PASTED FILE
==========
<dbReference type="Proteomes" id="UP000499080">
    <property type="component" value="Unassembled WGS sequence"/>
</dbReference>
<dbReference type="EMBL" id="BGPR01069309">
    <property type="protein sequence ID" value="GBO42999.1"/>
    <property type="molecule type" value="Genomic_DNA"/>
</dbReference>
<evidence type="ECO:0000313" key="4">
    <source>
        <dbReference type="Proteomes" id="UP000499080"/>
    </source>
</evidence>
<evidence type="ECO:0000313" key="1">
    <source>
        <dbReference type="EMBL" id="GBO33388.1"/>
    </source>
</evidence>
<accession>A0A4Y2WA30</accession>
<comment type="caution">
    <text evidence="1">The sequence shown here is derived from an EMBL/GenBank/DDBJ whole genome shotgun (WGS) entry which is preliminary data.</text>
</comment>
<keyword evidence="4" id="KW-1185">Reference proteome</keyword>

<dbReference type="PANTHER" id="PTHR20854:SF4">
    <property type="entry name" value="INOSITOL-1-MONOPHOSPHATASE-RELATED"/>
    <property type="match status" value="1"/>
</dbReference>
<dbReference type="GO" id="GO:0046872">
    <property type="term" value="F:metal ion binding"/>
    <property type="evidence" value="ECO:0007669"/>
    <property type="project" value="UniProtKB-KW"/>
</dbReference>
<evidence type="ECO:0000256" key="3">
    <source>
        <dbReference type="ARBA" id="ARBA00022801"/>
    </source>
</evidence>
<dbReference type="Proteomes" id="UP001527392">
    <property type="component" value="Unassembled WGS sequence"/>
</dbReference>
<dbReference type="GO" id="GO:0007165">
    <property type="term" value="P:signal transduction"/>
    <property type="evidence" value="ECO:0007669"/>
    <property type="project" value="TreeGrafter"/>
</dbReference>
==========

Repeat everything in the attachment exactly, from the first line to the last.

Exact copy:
<dbReference type="Proteomes" id="UP000499080">
    <property type="component" value="Unassembled WGS sequence"/>
</dbReference>
<dbReference type="EMBL" id="BGPR01069309">
    <property type="protein sequence ID" value="GBO42999.1"/>
    <property type="molecule type" value="Genomic_DNA"/>
</dbReference>
<evidence type="ECO:0000313" key="4">
    <source>
        <dbReference type="Proteomes" id="UP000499080"/>
    </source>
</evidence>
<evidence type="ECO:0000313" key="1">
    <source>
        <dbReference type="EMBL" id="GBO33388.1"/>
    </source>
</evidence>
<accession>A0A4Y2WA30</accession>
<comment type="caution">
    <text evidence="1">The sequence shown here is derived from an EMBL/GenBank/DDBJ whole genome shotgun (WGS) entry which is preliminary data.</text>
</comment>
<keyword evidence="4" id="KW-1185">Reference proteome</keyword>

<dbReference type="PANTHER" id="PTHR20854:SF4">
    <property type="entry name" value="INOSITOL-1-MONOPHOSPHATASE-RELATED"/>
    <property type="match status" value="1"/>
</dbReference>
<dbReference type="GO" id="GO:0046872">
    <property type="term" value="F:metal ion binding"/>
    <property type="evidence" value="ECO:0007669"/>
    <property type="project" value="UniProtKB-KW"/>
</dbReference>
<evidence type="ECO:0000256" key="3">
    <source>
        <dbReference type="ARBA" id="ARBA00022801"/>
    </source>
</evidence>
<dbReference type="Proteomes" id="UP001527392">
    <property type="component" value="Unassembled WGS sequence"/>
</dbReference>
<dbReference type="GO" id="GO:0007165">
    <property type="term" value="P:signal transduction"/>
    <property type="evidence" value="ECO:0007669"/>
    <property type="project" value="TreeGrafter"/>
</dbReference>